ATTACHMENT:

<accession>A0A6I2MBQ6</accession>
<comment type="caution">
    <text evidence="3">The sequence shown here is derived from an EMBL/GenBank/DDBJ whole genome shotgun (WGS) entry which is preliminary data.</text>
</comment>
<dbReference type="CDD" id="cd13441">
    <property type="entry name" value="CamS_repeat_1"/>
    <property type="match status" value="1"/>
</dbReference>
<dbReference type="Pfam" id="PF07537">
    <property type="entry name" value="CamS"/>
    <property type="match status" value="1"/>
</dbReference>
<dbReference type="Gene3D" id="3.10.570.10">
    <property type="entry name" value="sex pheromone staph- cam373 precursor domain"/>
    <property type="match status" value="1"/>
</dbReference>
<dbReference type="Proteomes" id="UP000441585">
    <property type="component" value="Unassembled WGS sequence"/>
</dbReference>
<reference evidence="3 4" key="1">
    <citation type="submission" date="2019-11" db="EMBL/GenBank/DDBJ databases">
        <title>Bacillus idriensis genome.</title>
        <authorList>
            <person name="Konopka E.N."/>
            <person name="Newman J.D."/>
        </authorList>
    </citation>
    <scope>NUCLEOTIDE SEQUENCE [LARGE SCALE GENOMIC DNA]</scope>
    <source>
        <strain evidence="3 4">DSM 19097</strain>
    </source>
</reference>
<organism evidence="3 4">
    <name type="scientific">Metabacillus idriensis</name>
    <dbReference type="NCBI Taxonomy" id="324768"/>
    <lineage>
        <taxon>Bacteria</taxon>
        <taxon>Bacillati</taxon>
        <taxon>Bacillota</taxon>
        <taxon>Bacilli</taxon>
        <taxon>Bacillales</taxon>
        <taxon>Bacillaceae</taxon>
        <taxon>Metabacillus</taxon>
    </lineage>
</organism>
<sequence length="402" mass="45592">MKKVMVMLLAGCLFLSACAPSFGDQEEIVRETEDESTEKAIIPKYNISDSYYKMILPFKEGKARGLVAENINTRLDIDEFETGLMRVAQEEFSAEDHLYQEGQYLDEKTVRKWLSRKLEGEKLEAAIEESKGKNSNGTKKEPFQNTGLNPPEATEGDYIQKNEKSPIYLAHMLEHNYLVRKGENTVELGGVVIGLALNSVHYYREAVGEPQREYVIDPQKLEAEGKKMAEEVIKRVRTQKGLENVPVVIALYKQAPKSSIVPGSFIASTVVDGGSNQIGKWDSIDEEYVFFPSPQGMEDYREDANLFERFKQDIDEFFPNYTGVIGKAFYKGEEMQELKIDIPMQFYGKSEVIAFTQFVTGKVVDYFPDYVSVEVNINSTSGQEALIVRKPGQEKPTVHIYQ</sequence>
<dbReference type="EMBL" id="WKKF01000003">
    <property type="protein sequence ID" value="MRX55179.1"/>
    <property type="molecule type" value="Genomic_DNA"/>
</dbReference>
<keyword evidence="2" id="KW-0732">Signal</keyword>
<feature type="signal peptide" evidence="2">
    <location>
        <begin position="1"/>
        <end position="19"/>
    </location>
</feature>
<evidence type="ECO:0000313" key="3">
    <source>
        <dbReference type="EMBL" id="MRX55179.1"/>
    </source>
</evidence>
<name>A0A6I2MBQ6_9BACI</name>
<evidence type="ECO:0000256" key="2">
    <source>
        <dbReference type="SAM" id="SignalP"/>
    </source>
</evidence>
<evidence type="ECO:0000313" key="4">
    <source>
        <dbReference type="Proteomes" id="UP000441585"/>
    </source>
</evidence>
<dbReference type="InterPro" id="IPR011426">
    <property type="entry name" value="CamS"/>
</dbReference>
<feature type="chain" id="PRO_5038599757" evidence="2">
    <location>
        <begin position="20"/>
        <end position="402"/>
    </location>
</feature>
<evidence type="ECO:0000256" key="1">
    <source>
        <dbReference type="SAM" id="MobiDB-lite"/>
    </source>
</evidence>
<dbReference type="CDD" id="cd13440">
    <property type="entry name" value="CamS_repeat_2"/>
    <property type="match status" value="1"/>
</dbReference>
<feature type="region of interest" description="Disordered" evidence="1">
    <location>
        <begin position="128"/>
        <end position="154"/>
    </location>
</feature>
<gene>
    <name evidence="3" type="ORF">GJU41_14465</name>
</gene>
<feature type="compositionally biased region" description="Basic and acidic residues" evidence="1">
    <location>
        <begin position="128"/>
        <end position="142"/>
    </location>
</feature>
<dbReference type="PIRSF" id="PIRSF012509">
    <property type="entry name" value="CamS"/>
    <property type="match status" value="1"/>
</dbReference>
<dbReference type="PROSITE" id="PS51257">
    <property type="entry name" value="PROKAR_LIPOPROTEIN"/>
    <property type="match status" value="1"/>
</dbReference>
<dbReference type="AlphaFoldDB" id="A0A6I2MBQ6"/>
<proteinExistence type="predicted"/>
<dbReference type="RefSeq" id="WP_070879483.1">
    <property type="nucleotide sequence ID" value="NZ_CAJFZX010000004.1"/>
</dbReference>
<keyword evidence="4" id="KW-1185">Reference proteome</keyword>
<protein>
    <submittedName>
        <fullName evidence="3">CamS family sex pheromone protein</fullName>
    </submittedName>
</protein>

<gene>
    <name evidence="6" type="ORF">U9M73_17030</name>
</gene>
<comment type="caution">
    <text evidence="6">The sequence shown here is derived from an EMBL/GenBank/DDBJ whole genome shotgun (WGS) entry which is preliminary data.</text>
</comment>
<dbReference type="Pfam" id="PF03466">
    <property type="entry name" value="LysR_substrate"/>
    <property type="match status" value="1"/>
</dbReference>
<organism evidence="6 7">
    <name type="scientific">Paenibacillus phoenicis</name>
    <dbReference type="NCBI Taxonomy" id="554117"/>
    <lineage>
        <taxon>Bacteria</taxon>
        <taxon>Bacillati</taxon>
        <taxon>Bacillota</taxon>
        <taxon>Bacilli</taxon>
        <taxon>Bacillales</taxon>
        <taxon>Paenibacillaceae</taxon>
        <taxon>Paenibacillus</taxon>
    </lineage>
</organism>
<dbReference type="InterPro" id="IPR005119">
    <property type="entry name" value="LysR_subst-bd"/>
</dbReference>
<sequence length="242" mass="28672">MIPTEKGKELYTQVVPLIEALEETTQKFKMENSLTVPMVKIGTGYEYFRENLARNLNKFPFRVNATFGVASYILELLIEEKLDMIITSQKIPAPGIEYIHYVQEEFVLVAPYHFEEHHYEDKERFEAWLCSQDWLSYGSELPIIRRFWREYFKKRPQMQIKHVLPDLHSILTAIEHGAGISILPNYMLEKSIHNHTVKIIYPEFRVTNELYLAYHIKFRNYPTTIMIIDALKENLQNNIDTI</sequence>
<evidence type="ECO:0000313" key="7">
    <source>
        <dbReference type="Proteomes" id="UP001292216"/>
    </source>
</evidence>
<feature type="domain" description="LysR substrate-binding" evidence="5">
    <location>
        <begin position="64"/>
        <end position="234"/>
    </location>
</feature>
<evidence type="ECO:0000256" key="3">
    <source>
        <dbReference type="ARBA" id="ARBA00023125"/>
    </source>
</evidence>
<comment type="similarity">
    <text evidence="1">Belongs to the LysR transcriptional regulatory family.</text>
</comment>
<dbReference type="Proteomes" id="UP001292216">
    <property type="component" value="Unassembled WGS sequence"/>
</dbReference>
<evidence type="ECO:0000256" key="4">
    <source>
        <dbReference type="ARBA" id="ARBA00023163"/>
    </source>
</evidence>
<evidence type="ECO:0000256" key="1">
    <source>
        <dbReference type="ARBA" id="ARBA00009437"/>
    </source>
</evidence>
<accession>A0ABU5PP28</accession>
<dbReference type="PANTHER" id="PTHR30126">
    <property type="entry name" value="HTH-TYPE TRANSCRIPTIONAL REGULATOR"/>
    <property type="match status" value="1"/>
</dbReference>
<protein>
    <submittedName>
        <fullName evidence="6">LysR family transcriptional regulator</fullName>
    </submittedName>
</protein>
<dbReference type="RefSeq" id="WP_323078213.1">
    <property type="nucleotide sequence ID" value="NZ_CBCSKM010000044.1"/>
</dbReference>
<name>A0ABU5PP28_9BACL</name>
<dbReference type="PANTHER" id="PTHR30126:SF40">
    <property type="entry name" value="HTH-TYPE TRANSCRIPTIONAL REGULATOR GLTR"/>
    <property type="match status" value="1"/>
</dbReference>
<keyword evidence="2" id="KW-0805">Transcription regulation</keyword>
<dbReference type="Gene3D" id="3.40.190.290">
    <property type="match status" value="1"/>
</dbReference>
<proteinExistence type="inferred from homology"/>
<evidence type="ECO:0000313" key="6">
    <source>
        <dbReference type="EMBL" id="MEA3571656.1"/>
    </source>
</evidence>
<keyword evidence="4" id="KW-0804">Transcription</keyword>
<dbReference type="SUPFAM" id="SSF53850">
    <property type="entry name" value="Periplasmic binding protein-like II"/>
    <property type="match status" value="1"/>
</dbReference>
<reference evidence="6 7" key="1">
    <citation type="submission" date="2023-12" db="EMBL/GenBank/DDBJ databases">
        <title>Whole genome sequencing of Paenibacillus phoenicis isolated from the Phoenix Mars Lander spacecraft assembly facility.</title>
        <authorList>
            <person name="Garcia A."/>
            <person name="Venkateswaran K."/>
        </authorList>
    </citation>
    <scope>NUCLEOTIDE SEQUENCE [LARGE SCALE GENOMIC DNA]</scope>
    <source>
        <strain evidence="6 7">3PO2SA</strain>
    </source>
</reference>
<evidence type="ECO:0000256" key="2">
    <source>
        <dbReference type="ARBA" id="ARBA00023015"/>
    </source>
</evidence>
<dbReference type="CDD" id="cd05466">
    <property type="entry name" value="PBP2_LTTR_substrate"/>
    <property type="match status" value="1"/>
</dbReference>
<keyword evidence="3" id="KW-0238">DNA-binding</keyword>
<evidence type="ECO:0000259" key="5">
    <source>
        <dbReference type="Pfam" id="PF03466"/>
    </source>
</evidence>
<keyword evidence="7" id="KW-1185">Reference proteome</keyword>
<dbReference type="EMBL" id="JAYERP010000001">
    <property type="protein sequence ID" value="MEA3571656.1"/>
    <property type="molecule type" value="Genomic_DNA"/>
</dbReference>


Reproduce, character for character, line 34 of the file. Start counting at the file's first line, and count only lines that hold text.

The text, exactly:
    <name type="scientific">Metabacillus idriensis</name>